Families in Brazil Face Devastating Floods; Social Movements Respond
Since the beginning of this year, hundreds of thousands of families have faced devastating flooding in the state of Bahia, Brazil. The floods have displaced more than 93,000 people and have taken 26 lives. People are scrounging for their few remaining belongings, and frantically searching for loved ones.
These floods are a tragedy. I should know. My family and I lived through a similar tragic flooding in Pernambuco state years ago.
Many of our neighbors refused to leave their homes, moving furniture and small appliances to roofs and improvised boats. My mother knew that we would not be able to salvage much from the mud, so she fought tooth and nail to pack a few belongings before our home got flooded. It was greatly traumatic for us all, especially my mother. I know many of the affected families today will live with the same flashbacks we experienced.
What’s more, this tragedy is man made. In recent years, Brazil has continued building dams in order to expand the country’s hydropower despite their wreaking havoc on the environment and Indigenous communities. And when they burst — which is increasingly likely as climate change worsens — they leave behind devastation.
In this case, following some of the heaviest rainfall in the history of Bahia, the overflowing of local rivers led to two dams bursting within 24 hours.
BOLSONARO IGNORES THE PLIGHT OF FAMILIES IN BAHIA
Right-wing President Jair Bolsonaro has largely neglected the crisis in Bahia, a state governed by the opposition party. His ministers made only a single appearance to the region after outcry in the national media. But so far, their visit has not led to them committing any federal resources to the local families — only empty promises.
As is often the case in crises like these, the bulk of the support on the ground right now is coming from neighbors and local organizations. Neighbors helping neighbors was what made the safe passage of my family possible so we could reach our relatives. It is going to take a grassroots solution to see people through this — and to address the underlying causes of climate change and ecological disaster.
MAB AND OTHER SOCIAL MOVEMENTS STEP UP
The Movement of People Affected by Dams is a national movement formed by an estimated 80,000 families who have been displaced or are threatened by displacement by hydropower dams. Despite scarce resources, MAB sent several organizers from other regions to help in this latest crisis.
The organization has grown in numbers because the problems with mega-dams in Brazil, a bonanza for energy companies, have only grown. For years, the movement has been monitoring dams that post a risk of collapse, denouncing the problems to the authorities, bringing solutions, and most importantly advocating for their rights.
People affected by dams trust other families who have the same lived experience. They understand that the government and companies see the rights of affected families as competing with and opposing their quest for profit and power. And as MAB said in a recent statement, “We [have] learned that in times of greatest difficulty in life, it is best to fight together.”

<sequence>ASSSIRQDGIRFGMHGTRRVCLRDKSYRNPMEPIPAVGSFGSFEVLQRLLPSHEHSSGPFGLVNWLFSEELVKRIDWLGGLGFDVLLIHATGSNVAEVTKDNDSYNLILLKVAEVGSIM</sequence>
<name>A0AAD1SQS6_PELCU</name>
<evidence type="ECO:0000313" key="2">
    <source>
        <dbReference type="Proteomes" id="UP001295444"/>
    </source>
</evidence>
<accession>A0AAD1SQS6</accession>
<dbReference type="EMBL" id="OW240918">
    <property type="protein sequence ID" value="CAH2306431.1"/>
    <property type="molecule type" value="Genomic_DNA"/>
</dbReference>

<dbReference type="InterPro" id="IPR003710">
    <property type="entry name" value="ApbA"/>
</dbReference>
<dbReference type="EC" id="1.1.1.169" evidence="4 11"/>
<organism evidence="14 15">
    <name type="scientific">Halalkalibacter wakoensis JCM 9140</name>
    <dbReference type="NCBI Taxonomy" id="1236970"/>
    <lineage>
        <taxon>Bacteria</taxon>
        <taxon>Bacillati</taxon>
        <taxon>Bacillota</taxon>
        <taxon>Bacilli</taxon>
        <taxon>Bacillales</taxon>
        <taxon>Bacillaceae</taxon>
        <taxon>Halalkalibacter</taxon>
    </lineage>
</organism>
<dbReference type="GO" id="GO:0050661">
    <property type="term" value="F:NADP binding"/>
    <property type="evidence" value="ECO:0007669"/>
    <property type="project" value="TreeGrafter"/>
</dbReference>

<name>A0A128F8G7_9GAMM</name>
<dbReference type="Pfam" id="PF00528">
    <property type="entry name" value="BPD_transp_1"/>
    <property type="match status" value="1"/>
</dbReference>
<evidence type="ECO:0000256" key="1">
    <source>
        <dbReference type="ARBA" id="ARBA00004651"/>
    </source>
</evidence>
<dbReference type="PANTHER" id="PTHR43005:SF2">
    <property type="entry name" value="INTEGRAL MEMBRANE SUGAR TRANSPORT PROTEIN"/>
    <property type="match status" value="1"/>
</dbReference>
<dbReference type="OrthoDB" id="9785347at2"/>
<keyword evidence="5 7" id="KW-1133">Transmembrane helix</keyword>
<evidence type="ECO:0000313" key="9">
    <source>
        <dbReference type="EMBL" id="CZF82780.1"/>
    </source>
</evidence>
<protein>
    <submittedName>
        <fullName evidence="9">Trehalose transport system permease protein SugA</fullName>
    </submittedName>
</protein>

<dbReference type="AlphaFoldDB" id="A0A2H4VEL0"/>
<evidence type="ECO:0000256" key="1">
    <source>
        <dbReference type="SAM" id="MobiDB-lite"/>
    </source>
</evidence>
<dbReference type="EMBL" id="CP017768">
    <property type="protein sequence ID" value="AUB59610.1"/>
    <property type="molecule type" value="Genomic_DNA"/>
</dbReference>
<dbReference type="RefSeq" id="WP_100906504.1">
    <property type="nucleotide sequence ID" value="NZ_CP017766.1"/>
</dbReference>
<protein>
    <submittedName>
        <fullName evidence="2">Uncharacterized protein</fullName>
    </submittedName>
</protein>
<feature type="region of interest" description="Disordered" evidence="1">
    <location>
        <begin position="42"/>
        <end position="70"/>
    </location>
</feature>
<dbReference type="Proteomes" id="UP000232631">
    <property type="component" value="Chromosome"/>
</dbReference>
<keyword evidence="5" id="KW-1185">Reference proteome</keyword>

Meanwhile, other social movements in Brazil such as the Landless Workers Movement (MST) have also stepped up to help families through the distribution of meals, mattresses, and cleaning houses.
It is critical that those of us in the United States and elsewhere support MAB, MST and the affected families now and for the long term. A social movement led by those most affected is where the grassroots power is. And where we have grassroots power, there are solutions and inspiration to others.
A MAN-MADE DISASTER ACCENTUATED BY CLIMATE CHANGE
As Bolsonaro plays politics with families’ plight, the media in both Brazil and the US has given little attention to a catastrophe of such magnitude. As João Pedro Stedile, member of the national coordination of the Landless Workers Movement (MST) pointed out in this tweet, the real culprits of this disaster are working hard to fend off the blame.
The logging of forest reserves for the expansion of agribusinesses (mostly soy for exports) has made watersheds vulnerable and less capable of feeding aquifers. Without trees, the regular flow of water erodes the soil, generating a massive amount of sediments that strains the capacity of dams. With more water running on the surface, floodings are inevitable.
The destruction of the environment for profit, coupled with changes in the distribution of rains created by climate change, has resulted in the loss of homes, lives, and livelihoods.
MAB AND FAMILIES IN BAHIA NEED OUR SUPPORT NOW
People have been without electricity and income for weeks now.
The water in some areas has returned to normal levels. While some families have been able to return to their homes and start rebuilding, many others are unable to do so and must stay in improvised shelters with minimal facilities for personal hygiene and cooking.
Knowing from personal experience, this will be an intensely traumatic time for them. My relatives let us stay in their homes for months, until my parents could afford to rent a small house in the same town where both sets of my grandparents lived. But many of my neighbors didn’t have the same luck.
Grassroots International, where I serve as Director of Global Philanthropy, has already sent $10,000 to the recovery effort in Bahia. But MAB, the MST, and other social movements in Bahia need additional support. They are providing meals, mattresses, and medical support to families; personal hygiene and COVID-19 protection supplies; tools and equipment for clean up; and transportation to ensure families can get to shelters.
We have set up a special emergency fund to support families in Bahia. Given the hardship these families are going through now and for months to come, we are calling upon all people of conscience to take immediate action in solidarity.